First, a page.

Over the past week and a half, I've had the opportunity to visit some flea markets, a hobby I occasionally get to indulge in. Invariably, I find myself drawn to the booths with used books. To tell the truth, I'm scanning the titles hoping beyond hope to find a copy of Judith of France -- it could happen! Although I never find Judith, there's usually something else that I find that I'll bring home, some classic of children's literature, or something that I remember from my childhood, or something I haven't read by an author whose other works I like.

Today, I found Man of the Family by Ralph Moody. It is the sequel to Little Britches, which is one of the absolute best books I've ever read. It was hardcover, obviously old, but still in good condition (not like the mildew-speckled copy of Carol Ryrie Brink's The Pink Motel I bought once!). I checked the slip of paper stuck in the book for the price - $1.50, great - and stuck it under my arm to purchase as I went about scanning for the elusive Judith.

When my kids were finally ready to check out, I handed the book to the woman behind the counter, who said, "Oh, this is one of those old books someone wanted to really take care of -- see, they didn't put a sticker on it, they put the price on this piece of paper. Fifteen dollars."

After cursing myself for leaving my glasses in the car (I guess I'm going to have to start remembering them every time), I said, "If it's fifteen dollars, I don't want it. I'll take it and put it back." Which I did, mourning the fact that I wouldn't get to read the book, after all, or share it with my kids.

I thought about that experience as we were driving home. I think the woman and I were looking at the book from completely different perspectives. To me, the book was a story waiting to be told again. I was looking forward to giving Ralph Moody the chance to spring to life again and act out his drama (ala the post about The Great Good Thing). For the woman at the flea market, the book was a valuable antique object - published in 1950, she told me. I don't think she was at all concerned with what was inside the book. The sad thing is, no one is going to read that book. Unfortunately, I am such a cheapskate I'm not going to pay $15 for an "old book." And unfortunately, someone who would buy the book as an "antique object" published in 1950 probably wouldn't think of reading it - it would become part of a collection or to add a touch of quaint charm to decor.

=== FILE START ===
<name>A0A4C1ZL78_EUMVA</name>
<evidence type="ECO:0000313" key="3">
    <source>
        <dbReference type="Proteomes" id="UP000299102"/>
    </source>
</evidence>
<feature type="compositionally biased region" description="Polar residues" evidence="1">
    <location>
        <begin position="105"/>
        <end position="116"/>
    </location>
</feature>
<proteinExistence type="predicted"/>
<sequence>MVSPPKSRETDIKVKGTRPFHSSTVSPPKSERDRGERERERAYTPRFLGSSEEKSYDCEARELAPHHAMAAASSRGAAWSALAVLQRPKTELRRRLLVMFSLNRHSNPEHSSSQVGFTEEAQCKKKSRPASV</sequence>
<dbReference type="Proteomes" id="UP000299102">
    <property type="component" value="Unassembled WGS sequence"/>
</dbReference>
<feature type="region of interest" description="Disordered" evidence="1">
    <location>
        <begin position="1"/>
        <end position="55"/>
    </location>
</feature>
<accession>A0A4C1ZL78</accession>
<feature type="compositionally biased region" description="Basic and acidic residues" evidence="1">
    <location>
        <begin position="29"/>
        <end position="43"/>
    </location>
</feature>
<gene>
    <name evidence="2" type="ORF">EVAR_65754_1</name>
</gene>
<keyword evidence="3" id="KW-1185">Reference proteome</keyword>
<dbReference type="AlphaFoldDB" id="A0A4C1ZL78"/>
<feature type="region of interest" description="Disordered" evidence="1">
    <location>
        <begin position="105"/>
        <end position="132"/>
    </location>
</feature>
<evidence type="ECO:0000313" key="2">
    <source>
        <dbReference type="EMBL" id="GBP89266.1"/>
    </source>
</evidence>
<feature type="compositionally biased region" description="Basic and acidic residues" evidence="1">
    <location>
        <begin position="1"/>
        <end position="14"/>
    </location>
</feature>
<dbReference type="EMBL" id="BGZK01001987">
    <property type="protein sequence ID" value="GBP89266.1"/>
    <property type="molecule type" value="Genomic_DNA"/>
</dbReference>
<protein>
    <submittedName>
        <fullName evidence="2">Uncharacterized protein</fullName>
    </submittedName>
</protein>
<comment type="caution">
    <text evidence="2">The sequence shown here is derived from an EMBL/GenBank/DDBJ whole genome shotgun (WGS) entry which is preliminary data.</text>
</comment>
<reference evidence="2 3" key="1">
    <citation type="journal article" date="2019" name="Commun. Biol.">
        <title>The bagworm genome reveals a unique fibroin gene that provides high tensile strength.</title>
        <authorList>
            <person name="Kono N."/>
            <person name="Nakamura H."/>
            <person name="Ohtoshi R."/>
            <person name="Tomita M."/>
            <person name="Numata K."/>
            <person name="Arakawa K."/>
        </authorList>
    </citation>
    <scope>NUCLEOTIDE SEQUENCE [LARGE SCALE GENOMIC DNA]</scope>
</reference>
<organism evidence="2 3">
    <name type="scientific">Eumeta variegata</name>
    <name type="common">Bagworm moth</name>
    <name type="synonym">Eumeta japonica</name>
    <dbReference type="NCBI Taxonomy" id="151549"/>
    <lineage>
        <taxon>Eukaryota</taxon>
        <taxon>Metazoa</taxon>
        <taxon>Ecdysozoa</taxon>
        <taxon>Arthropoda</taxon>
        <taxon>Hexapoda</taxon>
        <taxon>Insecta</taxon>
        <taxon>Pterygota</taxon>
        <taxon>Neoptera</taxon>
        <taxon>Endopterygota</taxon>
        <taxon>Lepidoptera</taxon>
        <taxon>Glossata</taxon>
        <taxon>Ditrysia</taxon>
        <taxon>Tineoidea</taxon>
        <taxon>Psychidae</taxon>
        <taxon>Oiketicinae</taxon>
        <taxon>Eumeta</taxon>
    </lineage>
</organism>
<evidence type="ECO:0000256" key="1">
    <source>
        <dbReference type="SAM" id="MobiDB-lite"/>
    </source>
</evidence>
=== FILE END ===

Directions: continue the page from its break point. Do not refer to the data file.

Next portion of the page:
I was afraid that my tightwad ways were going to deprive me of the chance to read this book, since you can't find it in the libraries (around here, anyway), and I was sure it's out of print. But there it was in a quick search of "the favorite online bookstore," not only clean and new with a lovely, artful cover, but $5 cheaper and eligible for Free Super Saver Shipping!

So it seems Ralph Moody will get his chance to tell his story, after all - at least it's still available. But that's something I found myself thinking as I scanned through the hundreds of books I saw over those couple of days of "junking." How many of the people who wrote these books had such great hopes for them, only to have the books wind up crammed into a box with a dozen others, offered for 25 cents each?